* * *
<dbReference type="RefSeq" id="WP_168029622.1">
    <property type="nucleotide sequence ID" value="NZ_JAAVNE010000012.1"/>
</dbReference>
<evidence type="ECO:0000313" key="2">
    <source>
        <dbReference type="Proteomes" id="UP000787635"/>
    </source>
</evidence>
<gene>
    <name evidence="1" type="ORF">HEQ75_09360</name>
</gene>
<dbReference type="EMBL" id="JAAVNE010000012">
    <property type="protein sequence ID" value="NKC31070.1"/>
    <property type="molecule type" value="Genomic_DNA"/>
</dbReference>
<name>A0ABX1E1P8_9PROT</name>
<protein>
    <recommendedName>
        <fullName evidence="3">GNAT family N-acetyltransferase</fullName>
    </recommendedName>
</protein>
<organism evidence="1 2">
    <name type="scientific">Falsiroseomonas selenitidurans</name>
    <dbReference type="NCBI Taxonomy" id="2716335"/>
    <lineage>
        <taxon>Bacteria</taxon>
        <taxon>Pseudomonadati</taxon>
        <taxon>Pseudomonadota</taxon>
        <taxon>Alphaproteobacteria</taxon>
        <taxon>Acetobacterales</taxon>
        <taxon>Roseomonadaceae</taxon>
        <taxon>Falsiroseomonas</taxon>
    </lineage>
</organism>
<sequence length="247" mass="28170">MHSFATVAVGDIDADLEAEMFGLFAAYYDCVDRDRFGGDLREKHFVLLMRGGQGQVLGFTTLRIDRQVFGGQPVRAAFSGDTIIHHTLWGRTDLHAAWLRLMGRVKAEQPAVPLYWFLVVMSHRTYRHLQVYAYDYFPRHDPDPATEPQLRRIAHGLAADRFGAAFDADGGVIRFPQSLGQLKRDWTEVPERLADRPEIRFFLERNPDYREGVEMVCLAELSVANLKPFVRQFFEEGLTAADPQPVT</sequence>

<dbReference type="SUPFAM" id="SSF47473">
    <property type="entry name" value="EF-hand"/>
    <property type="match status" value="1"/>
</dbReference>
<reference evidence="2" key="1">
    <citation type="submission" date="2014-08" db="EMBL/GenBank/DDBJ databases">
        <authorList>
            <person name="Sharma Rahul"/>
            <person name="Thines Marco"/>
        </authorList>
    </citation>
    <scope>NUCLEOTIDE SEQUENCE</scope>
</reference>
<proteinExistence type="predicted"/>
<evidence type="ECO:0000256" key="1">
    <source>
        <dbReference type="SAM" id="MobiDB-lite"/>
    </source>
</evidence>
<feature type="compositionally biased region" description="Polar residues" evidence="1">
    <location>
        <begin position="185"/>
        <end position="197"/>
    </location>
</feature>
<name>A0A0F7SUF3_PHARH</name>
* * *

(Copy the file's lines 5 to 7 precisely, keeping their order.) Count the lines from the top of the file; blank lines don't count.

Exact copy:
    <source>
        <dbReference type="Proteomes" id="UP000787635"/>
    </source>